Elizabeth also described a potential role for TAs in performing virtual demonstrations of selected experiments, allowing more time throughout the semester for students to complete the remaining experiments following social distancing guidelines. She explained how this would allow lab courses to be designed in a way that half of the sessions are held on Zoom while half are held in the lab, providing hands-on experience for the most crucial experiments.

Increasing active learning and peer-to-peer feedback in large classes

Laura Pavelka, an instructor within the Department of Chemistry, described the flipped classroom model she implemented in her courses CHEM 212: Introductory Organic Chemistry I and CHEM 222: Introductory Organic Chemistry II (which had 100 and 450 students in Winter 2020, respectively).

Students asynchronously watched pre-recorded concept videos, and then attended interactive, live classes. Using the Visual Classrooms tool, students were able to post their answers to different problems and provide feedback to their peers.

Similar to Nik, Laura described how she found more student engagement than in previous classes. “Even if we did go back to in-person classes, I would continue using a tool like this for student engagement, especially for the peer-to-peer aspect, because they’re giving excellent, constructive feedback and encouragement,” she said.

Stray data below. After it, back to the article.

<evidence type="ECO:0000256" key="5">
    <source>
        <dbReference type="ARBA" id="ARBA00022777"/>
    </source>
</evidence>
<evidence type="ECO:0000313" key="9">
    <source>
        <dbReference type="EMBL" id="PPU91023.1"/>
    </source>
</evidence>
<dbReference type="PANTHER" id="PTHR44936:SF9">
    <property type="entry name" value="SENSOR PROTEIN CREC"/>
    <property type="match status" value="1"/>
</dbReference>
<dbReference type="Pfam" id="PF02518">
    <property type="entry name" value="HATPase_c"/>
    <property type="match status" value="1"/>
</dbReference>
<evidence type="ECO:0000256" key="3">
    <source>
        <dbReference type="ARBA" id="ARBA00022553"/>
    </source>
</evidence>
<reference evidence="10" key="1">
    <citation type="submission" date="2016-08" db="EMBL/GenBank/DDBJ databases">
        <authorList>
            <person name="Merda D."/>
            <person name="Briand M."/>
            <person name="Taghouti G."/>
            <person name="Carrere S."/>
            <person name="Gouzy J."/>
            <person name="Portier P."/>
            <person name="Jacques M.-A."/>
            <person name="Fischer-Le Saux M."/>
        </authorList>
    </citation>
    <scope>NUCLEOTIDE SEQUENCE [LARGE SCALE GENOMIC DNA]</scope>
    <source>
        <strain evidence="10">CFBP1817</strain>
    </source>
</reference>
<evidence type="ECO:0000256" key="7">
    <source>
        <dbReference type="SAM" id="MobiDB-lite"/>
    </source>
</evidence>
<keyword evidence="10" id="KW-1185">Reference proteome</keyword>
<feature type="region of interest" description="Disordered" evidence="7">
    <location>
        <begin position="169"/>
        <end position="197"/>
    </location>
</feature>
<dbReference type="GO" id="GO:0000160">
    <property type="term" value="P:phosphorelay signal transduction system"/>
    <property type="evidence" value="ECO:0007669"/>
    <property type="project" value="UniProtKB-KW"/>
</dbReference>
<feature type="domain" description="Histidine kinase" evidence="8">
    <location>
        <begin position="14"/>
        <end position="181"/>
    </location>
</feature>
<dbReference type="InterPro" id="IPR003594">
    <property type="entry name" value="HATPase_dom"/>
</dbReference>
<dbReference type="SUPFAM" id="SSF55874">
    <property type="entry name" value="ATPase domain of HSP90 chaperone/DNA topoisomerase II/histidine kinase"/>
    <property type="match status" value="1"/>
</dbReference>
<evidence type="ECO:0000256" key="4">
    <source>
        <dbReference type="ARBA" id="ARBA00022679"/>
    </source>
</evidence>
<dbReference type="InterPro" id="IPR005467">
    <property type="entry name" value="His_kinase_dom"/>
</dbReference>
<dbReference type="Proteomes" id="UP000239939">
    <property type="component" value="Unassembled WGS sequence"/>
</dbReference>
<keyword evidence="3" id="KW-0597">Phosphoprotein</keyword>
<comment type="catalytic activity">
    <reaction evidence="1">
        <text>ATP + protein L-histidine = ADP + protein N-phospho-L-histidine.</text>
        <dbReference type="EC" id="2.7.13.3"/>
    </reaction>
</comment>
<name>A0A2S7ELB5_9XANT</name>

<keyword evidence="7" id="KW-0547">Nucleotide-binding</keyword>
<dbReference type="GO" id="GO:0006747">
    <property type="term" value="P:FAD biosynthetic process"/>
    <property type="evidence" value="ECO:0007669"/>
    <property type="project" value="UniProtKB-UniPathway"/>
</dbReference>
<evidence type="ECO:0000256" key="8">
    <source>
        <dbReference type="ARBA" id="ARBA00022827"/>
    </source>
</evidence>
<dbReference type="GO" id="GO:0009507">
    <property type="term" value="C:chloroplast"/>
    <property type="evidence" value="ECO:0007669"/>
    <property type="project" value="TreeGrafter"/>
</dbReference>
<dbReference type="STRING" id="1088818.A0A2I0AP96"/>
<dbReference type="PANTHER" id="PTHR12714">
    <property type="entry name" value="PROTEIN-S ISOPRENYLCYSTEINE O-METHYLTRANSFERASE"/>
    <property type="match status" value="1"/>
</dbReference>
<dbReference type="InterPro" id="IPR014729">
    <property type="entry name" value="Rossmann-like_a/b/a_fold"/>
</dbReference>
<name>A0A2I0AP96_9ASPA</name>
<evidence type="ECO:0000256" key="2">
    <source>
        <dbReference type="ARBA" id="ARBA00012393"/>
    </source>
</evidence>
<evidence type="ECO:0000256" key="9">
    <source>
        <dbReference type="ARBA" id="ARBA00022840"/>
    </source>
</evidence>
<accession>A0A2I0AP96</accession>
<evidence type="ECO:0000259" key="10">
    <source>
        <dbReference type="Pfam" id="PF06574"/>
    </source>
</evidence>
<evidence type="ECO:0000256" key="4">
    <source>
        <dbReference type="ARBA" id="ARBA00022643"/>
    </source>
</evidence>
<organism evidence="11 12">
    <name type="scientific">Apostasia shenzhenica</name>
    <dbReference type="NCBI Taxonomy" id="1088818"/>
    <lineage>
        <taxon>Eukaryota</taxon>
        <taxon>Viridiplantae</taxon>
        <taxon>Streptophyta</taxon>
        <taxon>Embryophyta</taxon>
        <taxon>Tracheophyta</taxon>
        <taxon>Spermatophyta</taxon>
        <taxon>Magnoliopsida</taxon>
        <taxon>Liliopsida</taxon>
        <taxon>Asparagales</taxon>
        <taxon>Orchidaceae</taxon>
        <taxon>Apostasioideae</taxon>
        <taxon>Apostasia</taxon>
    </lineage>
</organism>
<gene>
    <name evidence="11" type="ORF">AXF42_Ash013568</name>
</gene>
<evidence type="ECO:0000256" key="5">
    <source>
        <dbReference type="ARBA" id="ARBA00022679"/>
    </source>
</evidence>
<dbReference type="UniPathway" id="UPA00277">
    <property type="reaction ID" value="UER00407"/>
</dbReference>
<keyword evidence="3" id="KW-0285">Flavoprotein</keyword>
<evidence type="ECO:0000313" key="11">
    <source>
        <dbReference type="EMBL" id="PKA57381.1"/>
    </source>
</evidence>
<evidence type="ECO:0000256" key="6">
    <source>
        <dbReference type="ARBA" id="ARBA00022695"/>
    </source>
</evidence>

Promoting skill development through adapted assessments

When adapting her course assessments, Laura decided to try something new. Instead of a final exam, she created a final research assignment, where students had the opportunity to develop skills such as searching the literature, finding data from reputable sources, and positioning the data so they could do comparisons.

Samuel thoroughly agreed with the value of assessments that allow students to develop analytical skills, such as developing laboratory protocols, interpreting data, and communicating science efficiently. He asked the audience, “Think about it—if I were to be a Master’s student in your lab, would you prefer me to be an excellent memorizer, or someone who has other skillsets?”

Suggestions for Fall 2020

Panelist recommendations for remote delivery, based on their experiences in the Winter 2020 semester, are provided below.

Suggested strategies:

  • Flipped classroom (interactive, student-led live sessions)
  • Asynchronous learning activities (pre-recorded content for a flexible schedule)
  • Opportunities for practice, questions, and feedback
  • Virtual demonstrations
  • Clear instructions, organized online
  • Assessments to promote knowledge and skill development, rather than memorization

Suggested McGill-supported online tools:

Access all video clips from the May 25, 2020 panel discussion here. TLS resources for remote delivery can be found here, and specific questions on course design, student engagement, and the use of technology tools can be answered through Remote Teaching Office Hours provided by the OSE (sign up here).

Photo by Chris Montgomery on Unsplash